The Waste Not, Want Not Challenge, and Why It Matters (Kumquat Edition)
“You are not actually going to use all of those kumquats, are you? You’re nuts!” My mother is right, I am nuts. Or lately, more of a fruitcake (har har).
We were staring at her neighbor’s spindly kumquat tree, not much taller than myself, which was covered in tiny golden kumquats. This neighbor is not much for kumquats, apparently, and most of the kumquats go uneaten. They are, however, more than happy to share, for which I'm most grateful!
“Yep. Yes, I am,” I said stubbornly.
I’m a Taurus, born during a thunderstorm: No kumquat left behind.
I have really supportive people in my life, but not all of them understand what goes on on Compost and Cava. I got a lot of questions about the Sour Orange Waste Not, Want Not Challenge. I could go on about why this challenge is so important in terms of lifestyle, but I’d rather tell you about kumquat ice cream.
Here’s why the Waste Not, Want Not Challenge Matters:
- Food is precious, and we forget that when we have plenty (925 million people are hungry worldwide).
- Food miles matter.
- Agriculture takes a massive toll on the environment and animal welfare, so wasted food is terrible.
- Connecting with your food makes an impact, psychologically. Trust me, if you’ve slaved away over a basket of sour oranges for a week, you are going to lick that marmalade jar when it’s done.
- Break the cycle of excess. We throw things away constantly simply because we are unfamiliar (I didn’t know where to even start with sour oranges).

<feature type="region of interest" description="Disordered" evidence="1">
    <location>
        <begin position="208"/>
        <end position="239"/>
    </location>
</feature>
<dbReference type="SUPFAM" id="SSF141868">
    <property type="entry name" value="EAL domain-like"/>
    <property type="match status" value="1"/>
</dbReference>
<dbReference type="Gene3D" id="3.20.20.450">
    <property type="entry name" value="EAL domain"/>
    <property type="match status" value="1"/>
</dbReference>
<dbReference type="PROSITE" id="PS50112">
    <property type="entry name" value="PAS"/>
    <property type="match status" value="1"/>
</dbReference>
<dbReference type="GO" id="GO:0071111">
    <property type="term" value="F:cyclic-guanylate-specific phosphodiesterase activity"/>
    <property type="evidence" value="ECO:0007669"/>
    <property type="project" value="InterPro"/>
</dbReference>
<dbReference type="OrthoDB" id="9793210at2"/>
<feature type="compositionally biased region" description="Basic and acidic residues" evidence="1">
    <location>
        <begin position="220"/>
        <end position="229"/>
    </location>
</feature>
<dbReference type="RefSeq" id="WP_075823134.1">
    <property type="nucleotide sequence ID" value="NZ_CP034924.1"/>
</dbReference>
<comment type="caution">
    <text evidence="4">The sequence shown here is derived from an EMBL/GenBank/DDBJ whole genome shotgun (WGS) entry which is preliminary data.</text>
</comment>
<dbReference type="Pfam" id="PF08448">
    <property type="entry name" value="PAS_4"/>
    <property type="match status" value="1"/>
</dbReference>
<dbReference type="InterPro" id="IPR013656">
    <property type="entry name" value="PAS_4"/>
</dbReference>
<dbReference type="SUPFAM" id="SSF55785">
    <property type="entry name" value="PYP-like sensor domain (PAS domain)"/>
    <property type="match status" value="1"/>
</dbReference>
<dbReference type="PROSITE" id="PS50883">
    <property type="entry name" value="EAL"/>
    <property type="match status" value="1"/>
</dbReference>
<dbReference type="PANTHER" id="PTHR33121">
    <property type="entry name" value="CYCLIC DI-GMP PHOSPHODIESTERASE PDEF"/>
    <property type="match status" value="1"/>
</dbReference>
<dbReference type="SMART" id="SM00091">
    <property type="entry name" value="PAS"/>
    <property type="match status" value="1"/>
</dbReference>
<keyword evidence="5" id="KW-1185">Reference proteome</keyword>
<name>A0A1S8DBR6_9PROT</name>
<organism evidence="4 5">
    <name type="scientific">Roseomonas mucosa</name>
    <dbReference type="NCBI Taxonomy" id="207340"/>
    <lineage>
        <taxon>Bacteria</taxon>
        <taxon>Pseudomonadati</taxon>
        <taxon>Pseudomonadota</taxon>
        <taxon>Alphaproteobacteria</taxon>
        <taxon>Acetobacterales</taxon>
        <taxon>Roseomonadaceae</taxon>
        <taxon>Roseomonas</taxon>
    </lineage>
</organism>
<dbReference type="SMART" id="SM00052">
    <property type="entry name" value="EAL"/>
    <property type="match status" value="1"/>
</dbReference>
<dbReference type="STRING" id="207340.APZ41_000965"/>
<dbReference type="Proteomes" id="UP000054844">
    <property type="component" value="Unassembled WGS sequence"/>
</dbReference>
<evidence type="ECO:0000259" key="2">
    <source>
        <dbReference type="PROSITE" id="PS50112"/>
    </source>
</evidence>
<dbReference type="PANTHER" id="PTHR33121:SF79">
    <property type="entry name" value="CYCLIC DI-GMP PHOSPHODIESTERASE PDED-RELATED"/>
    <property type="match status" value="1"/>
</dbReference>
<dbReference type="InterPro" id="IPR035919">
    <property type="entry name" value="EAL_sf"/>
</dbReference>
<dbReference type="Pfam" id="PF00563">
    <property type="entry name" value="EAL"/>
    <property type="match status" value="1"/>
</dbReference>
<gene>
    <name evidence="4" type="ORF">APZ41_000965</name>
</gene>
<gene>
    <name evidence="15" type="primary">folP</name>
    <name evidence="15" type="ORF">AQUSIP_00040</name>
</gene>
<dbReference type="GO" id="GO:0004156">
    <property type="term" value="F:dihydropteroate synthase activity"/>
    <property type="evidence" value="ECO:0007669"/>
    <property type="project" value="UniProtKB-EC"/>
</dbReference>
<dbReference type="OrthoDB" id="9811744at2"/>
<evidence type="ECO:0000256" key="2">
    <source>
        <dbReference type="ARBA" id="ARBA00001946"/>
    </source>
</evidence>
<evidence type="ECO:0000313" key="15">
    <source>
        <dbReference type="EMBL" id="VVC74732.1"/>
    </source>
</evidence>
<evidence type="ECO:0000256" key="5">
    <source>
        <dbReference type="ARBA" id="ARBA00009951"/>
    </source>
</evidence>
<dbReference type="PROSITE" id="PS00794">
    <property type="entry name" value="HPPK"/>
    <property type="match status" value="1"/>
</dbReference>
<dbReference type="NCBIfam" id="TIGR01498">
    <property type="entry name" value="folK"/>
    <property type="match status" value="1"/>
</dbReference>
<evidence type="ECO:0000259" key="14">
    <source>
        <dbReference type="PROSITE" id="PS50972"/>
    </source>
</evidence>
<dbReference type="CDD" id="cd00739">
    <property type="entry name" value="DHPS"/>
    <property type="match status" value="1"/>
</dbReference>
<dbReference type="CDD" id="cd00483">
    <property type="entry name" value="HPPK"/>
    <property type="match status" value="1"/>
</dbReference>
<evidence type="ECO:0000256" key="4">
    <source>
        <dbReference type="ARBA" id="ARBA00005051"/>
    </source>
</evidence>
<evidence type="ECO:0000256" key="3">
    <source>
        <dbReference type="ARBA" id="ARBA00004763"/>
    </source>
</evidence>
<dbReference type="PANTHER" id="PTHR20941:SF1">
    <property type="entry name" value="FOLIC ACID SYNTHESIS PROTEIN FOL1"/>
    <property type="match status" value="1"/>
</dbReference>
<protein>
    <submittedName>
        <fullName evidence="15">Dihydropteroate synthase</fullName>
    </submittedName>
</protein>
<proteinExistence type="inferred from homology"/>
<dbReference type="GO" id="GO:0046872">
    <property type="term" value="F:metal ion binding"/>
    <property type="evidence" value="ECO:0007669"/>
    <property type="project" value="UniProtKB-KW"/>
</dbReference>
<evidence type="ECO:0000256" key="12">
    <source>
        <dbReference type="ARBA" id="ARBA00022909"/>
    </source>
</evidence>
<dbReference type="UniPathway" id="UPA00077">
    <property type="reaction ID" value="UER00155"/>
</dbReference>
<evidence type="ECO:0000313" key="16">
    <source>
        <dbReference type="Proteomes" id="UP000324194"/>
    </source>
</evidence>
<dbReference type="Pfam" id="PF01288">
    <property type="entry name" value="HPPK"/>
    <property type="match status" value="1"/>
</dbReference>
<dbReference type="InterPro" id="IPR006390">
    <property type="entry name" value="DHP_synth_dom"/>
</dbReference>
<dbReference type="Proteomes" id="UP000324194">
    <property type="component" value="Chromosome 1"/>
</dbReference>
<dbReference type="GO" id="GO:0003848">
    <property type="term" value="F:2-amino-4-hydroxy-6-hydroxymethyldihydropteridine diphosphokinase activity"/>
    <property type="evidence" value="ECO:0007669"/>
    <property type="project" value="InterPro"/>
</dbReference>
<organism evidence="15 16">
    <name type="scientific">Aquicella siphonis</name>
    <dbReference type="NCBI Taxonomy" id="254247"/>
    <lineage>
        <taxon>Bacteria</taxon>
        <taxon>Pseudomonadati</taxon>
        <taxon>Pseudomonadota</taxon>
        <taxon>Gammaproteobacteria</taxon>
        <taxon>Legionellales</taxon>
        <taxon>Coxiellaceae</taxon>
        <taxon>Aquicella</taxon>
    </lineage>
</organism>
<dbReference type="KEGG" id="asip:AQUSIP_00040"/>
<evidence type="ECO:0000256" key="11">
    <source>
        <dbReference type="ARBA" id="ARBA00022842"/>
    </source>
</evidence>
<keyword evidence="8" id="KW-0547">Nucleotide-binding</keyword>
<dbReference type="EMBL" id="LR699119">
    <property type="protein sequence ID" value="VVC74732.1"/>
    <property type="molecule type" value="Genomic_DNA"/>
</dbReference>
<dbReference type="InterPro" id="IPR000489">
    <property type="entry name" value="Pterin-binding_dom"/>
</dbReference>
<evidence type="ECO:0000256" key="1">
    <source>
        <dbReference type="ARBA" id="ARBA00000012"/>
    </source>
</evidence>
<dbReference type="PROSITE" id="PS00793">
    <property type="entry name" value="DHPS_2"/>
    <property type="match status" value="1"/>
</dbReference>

Take the challenge! Next time you see an opportunity, challenge yourself to use every bit of whatever excess food you've purchased, been given or stumbled on. I'm sure it's much easier with tomatoes.
Ok, so what’s a kumquat, first of all?
Kumquats are basically nature’s wild citrus party girl: the peels are sweet, the fruit is sour.
Read that again. Yup, the peels are sweet. So you eat the entire fruit, just pop the miniature citrus in your mouth and carry on. You’ll see them in the grocery store on occasion, and you should definitely try them. They’re sweet, they’re sour, and the hit of citrus oil will make your mouth tingle. I love them.
Here’s the tree:
And how much food could this one little tree generate? Why is this worth it, you ask.
By the numbers, here’s how much food this tree generated (personal recipes coming in the following days, found recipes linked to below):
Total (usage broken down below): 37 cups of kumquats
2 cups kumquats eaten raw
8 cups kumquats in Kumquat Chutney
8 cups kumquats in Spiced Kumquat Ice Cream
7 cups kumquats in Kumquat Limoncello and Kumquat Liquor
4 cups kumquats in Kumquat Fennel Salad Dressing
2 cups kumquats in Kumquat Upside Down Cake
4 cups in Kumquat Marmalade
2 cups in Kumquat Tangine
I NEVER WANT TO SEED ANOTHER KUMQUAT AGAIN IN MY LIFE.
I don’t even know if I want to SAY the word “kumquat” or see citrus ever again… except that I got another (small) basket of beautiful sour oranges again on my way back up to Charleston from Florida.
But y’all. Think about how much FOOD that is. We had a 3-course meal at my parents' house for 8 people, and kumquat was a primary ingredient in every single dish. We gave some of the food away, froze some, and I tried to make things that had a shelf life so they would last. There are tons of recipes for what to do with about 10 fresh kumquats, but the situation is a little different when you’re dealing with hundreds and trying not to waste them. Fortunately, they are absolutely delicious.
More than 37 cups of fresh vitamin-rich citrus.
Imagine if we all took food this seriously. It would change the world.
Next up: Spiced Kumquat Ice Cream